• Publisher: Konami
  • Release Date: Jun 13, 2006
Metascore
78

Generally favorable reviews - based on 22 Critics

Critic score distribution:
  1. Positive: 16 out of 22
  2. Negative: 0 out of 22
  1. 83
    While it isn't exactly a game, it's not exactly a movie either thanks to the interactive elements and the memory matrix. It's probably not for everyone either; if you're a hardcore fan, you'll really like this experience, but otherwise, you may only casually watch the disc once or twice before you put it down.
  2. The interactive elements don't exactly move mountains, but the rest of the content and overall experience is a trip every Metal Gear Solid fan should take.
  3. It's a new, fully-realized medium of entertainment that I predict we're going to see a lot of in the future, especially on handheld systems.
  4. 80
    Keep in mind, unless you're really a devout fan of the series, much of what's contained in MGS: Digital Graphic Novel will probably confuse the heck out of you.
  5. 80
    Ultimately, Digital Graphic Novel might be the truest MGS experience -- no gameplay to get in the way of pure plot. While it may be geared only at franchise fans, it's hard to fault Konami or Kojima Productions for bringing out something that we haven't seen much of on the PSP lately: interesting software.
  6. Definitely a curio, but not one that's without interest. [Christmas 2006, p.98]
  7. It was a fresh and inventive way to experience a stunning graphic novel.
  8. There's a cool, involving story to check out, and for $20 it's still cheaper than most UMD movies, yet still packs in some great detective gameplay moments.
  9. In the end buying the Metal Gear Solid Digital Graphic Novel is like buying the $70 dollar collector's edition of game when you could get it for 49.95. Sure the extras don't really matter but they are cool guilty pleasures that you just have to own.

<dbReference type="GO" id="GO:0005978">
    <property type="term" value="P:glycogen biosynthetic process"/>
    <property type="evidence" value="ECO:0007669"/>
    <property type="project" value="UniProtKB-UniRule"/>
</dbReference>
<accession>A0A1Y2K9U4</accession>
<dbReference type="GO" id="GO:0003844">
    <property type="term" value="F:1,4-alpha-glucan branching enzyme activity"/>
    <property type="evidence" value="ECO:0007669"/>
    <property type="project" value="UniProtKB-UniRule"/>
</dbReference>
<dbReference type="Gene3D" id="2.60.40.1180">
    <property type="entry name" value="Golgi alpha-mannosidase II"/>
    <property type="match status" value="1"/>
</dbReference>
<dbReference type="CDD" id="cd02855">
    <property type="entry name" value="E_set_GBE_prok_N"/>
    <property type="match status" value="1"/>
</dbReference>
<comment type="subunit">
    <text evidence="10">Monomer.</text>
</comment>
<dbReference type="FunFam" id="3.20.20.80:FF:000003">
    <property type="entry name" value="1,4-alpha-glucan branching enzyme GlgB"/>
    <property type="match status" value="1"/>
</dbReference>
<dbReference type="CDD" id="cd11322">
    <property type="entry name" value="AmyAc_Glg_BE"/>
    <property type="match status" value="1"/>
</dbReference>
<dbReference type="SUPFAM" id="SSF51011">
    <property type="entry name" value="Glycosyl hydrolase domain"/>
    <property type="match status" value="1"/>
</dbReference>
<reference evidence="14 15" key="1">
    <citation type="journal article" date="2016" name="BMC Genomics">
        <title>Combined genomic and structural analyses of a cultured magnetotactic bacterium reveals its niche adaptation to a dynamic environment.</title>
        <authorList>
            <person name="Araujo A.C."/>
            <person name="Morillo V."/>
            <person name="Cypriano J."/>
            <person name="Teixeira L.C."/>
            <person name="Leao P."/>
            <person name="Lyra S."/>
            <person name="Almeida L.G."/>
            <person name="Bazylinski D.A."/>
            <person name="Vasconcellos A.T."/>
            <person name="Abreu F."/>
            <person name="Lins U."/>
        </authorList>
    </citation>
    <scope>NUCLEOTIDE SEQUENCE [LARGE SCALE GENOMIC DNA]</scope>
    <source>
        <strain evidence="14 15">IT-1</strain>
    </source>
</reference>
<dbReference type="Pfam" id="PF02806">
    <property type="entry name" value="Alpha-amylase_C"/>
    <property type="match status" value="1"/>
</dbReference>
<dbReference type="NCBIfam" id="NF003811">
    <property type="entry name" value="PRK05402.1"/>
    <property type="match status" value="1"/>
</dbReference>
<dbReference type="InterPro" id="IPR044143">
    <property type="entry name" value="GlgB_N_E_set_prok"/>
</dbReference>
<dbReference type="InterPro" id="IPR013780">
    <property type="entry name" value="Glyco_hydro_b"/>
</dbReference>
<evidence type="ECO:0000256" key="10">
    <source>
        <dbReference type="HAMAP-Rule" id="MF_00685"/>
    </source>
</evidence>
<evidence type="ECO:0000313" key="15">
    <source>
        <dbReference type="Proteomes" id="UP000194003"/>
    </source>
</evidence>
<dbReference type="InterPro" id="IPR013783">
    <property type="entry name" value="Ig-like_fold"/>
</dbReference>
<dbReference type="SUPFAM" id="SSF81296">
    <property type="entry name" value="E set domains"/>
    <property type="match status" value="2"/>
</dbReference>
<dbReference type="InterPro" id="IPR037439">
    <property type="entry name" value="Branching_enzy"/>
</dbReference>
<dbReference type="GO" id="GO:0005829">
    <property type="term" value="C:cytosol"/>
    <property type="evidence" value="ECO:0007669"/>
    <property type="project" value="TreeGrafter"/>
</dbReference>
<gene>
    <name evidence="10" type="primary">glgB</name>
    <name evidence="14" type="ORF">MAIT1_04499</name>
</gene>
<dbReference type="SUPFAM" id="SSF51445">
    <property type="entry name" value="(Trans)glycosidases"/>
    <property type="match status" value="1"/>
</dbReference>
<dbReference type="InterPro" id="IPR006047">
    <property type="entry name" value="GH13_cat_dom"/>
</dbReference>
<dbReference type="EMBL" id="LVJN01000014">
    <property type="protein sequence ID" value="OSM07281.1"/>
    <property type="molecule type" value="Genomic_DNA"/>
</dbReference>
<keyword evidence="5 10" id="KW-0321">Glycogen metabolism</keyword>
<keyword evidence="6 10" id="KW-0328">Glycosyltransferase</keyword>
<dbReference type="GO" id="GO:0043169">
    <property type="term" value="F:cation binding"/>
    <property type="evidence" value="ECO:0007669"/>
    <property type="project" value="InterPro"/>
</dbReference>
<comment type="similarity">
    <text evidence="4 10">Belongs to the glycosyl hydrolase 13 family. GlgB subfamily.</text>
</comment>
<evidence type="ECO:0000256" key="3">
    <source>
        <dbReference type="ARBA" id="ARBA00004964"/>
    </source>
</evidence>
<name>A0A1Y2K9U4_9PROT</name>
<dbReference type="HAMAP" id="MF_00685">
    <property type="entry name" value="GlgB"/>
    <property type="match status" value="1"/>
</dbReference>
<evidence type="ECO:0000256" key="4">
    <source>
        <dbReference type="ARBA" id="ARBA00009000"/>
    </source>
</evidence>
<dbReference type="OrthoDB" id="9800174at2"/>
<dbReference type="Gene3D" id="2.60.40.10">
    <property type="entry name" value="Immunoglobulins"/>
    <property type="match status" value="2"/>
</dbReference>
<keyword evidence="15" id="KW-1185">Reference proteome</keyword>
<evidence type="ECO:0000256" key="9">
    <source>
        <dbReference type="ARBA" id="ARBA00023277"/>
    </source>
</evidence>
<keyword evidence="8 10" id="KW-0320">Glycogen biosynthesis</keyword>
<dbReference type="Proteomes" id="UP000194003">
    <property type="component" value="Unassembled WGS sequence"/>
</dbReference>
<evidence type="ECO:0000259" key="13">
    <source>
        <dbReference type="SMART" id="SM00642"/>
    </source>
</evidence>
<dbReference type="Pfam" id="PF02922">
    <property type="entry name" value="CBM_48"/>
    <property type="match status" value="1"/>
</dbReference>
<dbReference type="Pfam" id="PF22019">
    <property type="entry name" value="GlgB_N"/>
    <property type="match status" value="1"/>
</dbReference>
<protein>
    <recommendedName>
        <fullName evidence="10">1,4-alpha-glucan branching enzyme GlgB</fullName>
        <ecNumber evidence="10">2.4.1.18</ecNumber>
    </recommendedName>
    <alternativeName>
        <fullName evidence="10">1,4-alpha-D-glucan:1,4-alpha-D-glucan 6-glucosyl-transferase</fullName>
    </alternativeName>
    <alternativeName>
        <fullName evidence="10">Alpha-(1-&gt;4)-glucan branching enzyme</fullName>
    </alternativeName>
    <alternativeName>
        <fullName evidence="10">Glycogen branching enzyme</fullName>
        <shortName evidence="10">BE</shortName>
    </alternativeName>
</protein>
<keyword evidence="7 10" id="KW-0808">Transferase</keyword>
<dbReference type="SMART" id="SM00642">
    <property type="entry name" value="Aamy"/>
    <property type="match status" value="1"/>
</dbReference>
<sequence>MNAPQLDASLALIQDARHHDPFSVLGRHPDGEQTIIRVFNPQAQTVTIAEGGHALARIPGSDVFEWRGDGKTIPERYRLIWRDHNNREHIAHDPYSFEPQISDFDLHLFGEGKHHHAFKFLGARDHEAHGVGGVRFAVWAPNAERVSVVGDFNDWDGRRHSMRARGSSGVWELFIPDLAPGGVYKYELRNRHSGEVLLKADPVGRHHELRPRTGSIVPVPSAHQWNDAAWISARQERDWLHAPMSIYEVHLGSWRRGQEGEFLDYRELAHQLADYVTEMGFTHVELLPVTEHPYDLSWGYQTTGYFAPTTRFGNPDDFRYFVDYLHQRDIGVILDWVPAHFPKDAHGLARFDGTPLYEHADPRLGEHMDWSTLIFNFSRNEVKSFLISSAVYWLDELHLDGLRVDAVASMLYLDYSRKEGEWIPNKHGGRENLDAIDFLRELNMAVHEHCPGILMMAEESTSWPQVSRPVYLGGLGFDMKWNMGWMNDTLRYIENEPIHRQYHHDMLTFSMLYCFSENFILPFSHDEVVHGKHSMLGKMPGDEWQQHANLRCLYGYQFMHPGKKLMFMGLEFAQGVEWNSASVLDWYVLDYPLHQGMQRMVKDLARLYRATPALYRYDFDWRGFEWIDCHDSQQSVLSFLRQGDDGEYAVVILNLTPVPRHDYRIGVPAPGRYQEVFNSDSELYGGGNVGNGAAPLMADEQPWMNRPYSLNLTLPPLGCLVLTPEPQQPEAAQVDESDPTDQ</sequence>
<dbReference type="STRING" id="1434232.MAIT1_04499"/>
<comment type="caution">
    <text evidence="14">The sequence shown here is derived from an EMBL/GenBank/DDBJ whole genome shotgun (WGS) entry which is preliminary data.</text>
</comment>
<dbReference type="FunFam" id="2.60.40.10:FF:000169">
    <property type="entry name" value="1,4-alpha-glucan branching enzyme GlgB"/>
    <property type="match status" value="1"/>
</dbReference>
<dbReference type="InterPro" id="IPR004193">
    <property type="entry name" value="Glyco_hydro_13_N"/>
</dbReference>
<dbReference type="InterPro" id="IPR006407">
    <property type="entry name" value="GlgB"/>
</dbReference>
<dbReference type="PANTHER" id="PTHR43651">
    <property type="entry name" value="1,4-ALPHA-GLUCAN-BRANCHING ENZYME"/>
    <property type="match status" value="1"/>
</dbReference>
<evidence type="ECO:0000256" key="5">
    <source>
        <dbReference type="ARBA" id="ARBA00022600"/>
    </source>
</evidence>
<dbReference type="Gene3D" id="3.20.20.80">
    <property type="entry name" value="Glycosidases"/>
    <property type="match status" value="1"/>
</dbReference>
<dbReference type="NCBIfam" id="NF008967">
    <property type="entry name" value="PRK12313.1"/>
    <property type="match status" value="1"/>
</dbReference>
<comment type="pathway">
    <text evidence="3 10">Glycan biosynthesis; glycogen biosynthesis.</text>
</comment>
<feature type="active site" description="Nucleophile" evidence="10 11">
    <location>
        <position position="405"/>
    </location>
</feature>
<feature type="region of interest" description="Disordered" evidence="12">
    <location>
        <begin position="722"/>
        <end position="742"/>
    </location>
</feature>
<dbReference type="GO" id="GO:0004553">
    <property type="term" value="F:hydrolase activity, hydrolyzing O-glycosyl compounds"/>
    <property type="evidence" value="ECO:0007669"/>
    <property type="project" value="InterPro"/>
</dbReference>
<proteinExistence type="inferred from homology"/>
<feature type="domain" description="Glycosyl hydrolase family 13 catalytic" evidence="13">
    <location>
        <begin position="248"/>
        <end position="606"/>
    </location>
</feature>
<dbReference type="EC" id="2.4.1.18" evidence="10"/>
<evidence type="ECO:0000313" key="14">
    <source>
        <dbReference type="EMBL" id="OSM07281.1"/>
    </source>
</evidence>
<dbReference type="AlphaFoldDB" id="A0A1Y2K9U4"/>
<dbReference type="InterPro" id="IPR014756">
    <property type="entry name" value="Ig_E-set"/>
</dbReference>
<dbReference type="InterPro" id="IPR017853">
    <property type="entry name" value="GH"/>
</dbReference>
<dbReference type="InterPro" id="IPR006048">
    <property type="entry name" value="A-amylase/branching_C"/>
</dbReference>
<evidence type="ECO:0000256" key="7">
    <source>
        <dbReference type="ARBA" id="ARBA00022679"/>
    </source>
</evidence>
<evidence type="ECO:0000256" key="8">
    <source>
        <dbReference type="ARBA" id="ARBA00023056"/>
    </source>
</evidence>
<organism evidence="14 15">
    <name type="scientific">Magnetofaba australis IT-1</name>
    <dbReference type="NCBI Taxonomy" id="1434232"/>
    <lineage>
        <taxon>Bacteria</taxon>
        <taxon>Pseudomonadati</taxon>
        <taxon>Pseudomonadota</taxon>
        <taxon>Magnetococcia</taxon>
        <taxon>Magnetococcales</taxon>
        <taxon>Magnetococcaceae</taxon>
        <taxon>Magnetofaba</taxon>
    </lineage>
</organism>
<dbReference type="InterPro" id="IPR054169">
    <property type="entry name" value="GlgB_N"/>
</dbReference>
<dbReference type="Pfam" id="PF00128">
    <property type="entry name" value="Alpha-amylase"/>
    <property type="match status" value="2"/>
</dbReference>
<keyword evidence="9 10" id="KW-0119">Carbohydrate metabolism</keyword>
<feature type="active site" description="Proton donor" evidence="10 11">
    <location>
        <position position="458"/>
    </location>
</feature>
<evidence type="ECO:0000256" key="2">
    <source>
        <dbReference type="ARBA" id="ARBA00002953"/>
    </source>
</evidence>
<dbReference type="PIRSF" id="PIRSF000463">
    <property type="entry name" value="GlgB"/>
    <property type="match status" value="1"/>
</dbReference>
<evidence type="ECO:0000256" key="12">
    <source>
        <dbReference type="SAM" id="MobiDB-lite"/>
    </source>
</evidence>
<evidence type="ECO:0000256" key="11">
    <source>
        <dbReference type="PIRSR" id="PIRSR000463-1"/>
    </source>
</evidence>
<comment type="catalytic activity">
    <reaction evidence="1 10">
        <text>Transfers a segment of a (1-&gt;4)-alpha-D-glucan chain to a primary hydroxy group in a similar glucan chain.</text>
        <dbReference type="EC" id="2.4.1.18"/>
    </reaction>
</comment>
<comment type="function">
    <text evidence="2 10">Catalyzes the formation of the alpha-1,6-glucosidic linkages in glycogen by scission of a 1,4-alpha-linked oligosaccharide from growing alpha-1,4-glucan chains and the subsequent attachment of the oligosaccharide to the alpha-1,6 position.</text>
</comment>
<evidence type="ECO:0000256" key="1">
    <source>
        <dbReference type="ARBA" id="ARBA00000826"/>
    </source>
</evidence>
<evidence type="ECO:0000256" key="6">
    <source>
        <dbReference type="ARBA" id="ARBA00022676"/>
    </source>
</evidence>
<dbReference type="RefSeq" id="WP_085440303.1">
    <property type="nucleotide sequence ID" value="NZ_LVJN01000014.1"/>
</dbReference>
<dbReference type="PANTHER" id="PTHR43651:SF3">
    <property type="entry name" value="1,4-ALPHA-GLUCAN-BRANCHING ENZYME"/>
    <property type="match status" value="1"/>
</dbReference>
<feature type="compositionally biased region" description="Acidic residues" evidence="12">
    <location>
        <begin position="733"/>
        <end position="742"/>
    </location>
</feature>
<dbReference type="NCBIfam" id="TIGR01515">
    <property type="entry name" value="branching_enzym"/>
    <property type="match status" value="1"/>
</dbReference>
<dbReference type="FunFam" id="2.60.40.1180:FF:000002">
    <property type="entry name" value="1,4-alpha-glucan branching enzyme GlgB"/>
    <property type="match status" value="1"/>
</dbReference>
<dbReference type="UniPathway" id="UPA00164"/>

10. Ultimately the Metal Gear Solid Digital Graphic Novel is nothing more than fan service, and those for whom the paper-based version was an essential purchase will certainly get a kick out of it.
  11. There are subtle, impressive touches to the presentation and dialogue that evoke a feel of game-like adventure, making up for the labored plotting. [July 2006, p.72]
  12. Twenty bones for a good read isn't a bad deal by any means -- especially one as well illustrated as this. Add in its extra features, and it's approaching a bargain.
  13. 60
    Seeing as how it's $20, MGS:DGN is one of those "what the hell" purchases. Even if you're not a Metal Gear fan it's worth checking out, if for nothing else than to admire the slick art work and check out a confusing story that you might have missed.
  14. Ultimately though it is one long drawn out cutscene cut up by little bits of gameplay that do not seem to fit in as well.
  15. The serious MGS fan shouldn't hesitate for a second. It's a great way to relive the story, and maybe even expand your knowledge of the series. [Aug 2006, p.82]
  16. The way Konami has transformed Ashley Wood's artwork into a highly-navigable, multimedia presentation is is nothing short of awesome.
  17. Metal Gear fans who don’t usually read graphic novels will definitely enjoy the Metal Gear Solid DGN. If you’re willing to work for it, you’ll get lots of information about the games and characters in the Metal Gear universe, which any Metal Gear fan should love.
  18. This disc a great new way to experience the events that really made Solid Snake popular. Hardcore fans will love all the extra details that they can find in this small UMD disc. However, the memory building mode is not for everyone.